I've been happy to see a decline in TV viewing as internet usage continues to climb. Even since reading Amusing Ourselves to Death: Public Discourse in the Age of Show Business, by Neal Postman, I've been worried about our civilization, as we slouch (as most couch potatoes do) towards gomorrah. But Microsoft's Portable TV initiative might give television a shot in the arm.
In five years will we be carrying a portable device with 1 terabyte of storage that contains all of the text, audio, and video content that we want--wherever we go? Or will we carrying a portable device that has XM satellite radio channels and high-speed wireless access to all the content we will ever want on web servers around the planet?
Being so focused on starting businesses from scratch, I have overlooked one mode of value creation which others have used very effectively: buying a company with great products or services but poor marketing, and turning on the growth engines.
I recently met two businessmen who systematically find underperforming companies and turn them around. Last week I also talked with two companies that are raising capital, going public, and then using their stock to do a "roll-up" strategy (where they acquire multiple companies) to create value.
NetIQ is selling WebTrends, one of the older and more popular web analytics applications, to a SF-based private equity fund for $94 million in cash. This surprised me, since NetIQ acquired WebTrends in 2001. Then again, their 5-year stock chart doesn't look so good.
But far more interesting is Google's acquisition of Urchin, one of the well-known low-cost web analytics solutions. The price was reportedly $30 million. I haven't used Urchin for a few years. I helped a client switch from Urchin to SiteCatalyst, a far better commerce-oriented web analytics solution. But in September 2004 Urchin launched a hosted solution in version 6, which represents a major step forward.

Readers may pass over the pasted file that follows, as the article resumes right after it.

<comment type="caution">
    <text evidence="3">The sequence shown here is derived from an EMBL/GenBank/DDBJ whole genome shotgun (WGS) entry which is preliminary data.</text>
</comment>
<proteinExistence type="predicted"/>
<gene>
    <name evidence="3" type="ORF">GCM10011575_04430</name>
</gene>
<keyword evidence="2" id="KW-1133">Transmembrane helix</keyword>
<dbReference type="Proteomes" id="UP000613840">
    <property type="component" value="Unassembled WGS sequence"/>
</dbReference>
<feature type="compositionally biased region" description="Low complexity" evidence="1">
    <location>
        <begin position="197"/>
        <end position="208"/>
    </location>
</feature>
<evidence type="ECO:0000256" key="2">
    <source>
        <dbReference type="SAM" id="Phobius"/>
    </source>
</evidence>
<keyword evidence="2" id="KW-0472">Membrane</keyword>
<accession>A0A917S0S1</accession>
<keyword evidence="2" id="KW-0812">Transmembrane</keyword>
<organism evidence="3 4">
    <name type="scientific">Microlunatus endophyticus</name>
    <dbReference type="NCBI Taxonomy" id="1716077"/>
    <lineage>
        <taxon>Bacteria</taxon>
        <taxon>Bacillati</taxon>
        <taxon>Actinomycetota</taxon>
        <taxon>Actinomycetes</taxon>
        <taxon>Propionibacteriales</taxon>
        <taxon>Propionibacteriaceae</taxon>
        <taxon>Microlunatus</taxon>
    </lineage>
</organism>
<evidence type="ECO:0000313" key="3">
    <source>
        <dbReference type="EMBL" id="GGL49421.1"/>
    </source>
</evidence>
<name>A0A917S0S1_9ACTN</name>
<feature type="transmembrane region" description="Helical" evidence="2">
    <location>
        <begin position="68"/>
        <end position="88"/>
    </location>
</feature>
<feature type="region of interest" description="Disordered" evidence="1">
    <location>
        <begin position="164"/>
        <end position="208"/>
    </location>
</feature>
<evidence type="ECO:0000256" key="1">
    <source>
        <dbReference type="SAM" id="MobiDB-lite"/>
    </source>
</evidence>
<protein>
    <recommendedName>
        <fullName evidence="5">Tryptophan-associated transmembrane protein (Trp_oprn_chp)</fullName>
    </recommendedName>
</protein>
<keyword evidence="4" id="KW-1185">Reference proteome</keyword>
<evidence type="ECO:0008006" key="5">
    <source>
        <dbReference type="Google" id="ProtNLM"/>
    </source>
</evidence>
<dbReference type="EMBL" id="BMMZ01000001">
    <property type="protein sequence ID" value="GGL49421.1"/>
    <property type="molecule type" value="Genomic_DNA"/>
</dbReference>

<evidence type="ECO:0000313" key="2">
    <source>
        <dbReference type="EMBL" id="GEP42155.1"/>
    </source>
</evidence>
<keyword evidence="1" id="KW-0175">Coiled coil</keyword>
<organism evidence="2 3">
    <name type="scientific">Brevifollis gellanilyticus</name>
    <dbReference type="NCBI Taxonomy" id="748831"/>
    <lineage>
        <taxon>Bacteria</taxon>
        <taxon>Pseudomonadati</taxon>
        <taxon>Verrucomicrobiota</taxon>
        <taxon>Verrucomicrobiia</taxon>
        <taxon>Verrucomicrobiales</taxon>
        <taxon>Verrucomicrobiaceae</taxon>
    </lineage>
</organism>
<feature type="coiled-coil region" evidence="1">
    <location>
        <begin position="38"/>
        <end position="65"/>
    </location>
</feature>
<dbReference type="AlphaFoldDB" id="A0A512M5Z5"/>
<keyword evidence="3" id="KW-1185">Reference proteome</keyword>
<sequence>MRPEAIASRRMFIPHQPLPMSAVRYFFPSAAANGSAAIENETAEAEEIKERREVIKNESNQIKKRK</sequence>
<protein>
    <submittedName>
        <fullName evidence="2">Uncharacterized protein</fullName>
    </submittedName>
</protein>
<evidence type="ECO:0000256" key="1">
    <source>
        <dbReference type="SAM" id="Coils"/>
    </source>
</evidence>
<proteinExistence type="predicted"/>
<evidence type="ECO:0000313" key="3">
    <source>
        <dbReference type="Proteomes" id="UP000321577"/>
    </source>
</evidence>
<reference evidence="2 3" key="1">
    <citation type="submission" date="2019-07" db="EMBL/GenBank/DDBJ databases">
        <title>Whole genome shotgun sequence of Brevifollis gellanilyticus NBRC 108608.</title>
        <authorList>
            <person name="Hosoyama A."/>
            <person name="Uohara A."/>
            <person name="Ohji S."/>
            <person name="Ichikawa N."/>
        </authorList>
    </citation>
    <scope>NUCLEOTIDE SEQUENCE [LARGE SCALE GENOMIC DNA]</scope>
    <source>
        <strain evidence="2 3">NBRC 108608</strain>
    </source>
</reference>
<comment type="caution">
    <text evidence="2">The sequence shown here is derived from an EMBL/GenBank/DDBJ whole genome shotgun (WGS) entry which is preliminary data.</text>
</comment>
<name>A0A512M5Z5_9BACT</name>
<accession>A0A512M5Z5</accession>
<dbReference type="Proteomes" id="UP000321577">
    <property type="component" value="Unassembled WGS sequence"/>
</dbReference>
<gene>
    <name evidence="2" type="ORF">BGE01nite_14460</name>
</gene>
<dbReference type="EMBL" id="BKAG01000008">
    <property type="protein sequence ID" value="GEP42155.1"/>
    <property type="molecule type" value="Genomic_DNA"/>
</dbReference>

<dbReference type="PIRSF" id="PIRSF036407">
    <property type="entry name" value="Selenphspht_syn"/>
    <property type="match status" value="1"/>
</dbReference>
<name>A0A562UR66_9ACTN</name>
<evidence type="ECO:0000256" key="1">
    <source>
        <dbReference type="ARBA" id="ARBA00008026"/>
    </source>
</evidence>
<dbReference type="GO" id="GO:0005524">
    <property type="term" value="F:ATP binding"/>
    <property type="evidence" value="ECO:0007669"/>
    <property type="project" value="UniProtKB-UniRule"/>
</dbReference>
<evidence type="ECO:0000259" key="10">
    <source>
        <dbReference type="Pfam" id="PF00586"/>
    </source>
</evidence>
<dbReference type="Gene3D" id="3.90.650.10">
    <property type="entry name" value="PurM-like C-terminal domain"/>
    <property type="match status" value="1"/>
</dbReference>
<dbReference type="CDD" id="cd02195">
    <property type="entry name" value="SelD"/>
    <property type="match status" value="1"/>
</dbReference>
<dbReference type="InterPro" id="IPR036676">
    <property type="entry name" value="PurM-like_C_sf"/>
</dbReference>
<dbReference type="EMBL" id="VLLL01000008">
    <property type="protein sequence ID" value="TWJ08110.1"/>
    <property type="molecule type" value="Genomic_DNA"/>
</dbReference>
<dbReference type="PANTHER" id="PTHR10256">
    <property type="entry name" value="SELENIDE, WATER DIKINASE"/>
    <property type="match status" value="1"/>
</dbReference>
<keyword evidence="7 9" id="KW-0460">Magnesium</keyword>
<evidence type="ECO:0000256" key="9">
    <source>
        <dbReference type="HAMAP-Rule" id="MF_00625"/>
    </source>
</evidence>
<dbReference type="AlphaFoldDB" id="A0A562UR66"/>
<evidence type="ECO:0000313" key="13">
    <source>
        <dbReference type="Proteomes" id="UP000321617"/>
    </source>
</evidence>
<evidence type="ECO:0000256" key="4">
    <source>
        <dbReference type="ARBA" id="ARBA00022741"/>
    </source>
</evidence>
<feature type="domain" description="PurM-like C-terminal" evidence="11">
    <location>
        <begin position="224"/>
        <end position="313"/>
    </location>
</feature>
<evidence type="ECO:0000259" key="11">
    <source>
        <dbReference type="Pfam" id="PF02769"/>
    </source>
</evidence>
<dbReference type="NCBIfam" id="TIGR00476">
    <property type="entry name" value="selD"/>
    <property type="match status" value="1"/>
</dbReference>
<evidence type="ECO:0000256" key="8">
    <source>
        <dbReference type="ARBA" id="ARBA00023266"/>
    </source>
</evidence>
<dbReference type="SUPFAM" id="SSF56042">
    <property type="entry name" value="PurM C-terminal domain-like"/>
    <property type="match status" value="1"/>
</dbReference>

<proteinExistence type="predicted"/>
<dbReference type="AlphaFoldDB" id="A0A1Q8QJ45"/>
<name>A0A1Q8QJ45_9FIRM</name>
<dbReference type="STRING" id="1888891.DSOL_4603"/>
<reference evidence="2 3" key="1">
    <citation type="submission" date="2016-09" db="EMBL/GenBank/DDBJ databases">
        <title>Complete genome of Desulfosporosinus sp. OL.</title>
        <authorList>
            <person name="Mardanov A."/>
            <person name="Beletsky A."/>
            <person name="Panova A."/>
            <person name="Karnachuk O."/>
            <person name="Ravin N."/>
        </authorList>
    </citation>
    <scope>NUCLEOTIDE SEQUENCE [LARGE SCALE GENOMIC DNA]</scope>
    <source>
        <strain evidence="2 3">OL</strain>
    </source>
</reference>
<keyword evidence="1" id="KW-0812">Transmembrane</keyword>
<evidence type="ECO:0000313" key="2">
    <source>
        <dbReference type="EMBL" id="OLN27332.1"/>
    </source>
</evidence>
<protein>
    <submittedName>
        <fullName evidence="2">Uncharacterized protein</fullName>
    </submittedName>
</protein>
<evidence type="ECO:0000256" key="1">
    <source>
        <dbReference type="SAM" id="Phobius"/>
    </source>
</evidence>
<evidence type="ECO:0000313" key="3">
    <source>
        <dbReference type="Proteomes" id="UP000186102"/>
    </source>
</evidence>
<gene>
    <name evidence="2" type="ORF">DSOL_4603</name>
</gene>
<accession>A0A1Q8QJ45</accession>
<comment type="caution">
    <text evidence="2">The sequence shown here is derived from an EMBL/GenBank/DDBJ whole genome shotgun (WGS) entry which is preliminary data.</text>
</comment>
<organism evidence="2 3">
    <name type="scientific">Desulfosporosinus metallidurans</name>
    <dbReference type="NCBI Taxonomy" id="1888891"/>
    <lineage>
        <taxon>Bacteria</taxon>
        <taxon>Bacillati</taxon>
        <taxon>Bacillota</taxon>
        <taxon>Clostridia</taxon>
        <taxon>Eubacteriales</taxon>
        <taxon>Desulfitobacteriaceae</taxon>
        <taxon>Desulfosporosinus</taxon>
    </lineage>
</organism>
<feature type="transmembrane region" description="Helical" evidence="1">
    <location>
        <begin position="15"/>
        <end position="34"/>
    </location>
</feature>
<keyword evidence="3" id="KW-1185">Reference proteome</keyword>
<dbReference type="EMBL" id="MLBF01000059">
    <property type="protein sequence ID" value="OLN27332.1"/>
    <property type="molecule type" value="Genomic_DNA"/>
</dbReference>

One of my Junto friends sent me a link about Zopa, a new UK-based company backed by Benchmark Capital (a top tier VC fund--check out the Benchmark Portfolio). Zopa apparently allows individuals to lend money to other individuals with good credit ratings--from 2,000 pounds to 15,000 pounds. Zopa takes a 1% transaction fee. There are insurance provisions and a spreading of risk among 50 borrowers so the lenders money should be safe.
I attended the first half of a seminar yesterday at the University of Utah by the Kauffman Foundation on angel investing. Kauffman does a lot to promote entrepreneurship. They have presented this "Power of Angel Investing" seminar more than 20 times. Led by Entrepreneur-in-Residence Bill Payne, the presentations and materials were designed to help people become angel investors or to learn how to be a smarter angel investor.
Years ago I was a big fan of the meVC concept, a venture capital fund that was publicly traded allowing small investors to own shares in order to hopefully participate in some of the big returns venture capital firms often see. It didn't work, but now it appears that some hedge funds are considering going public as well.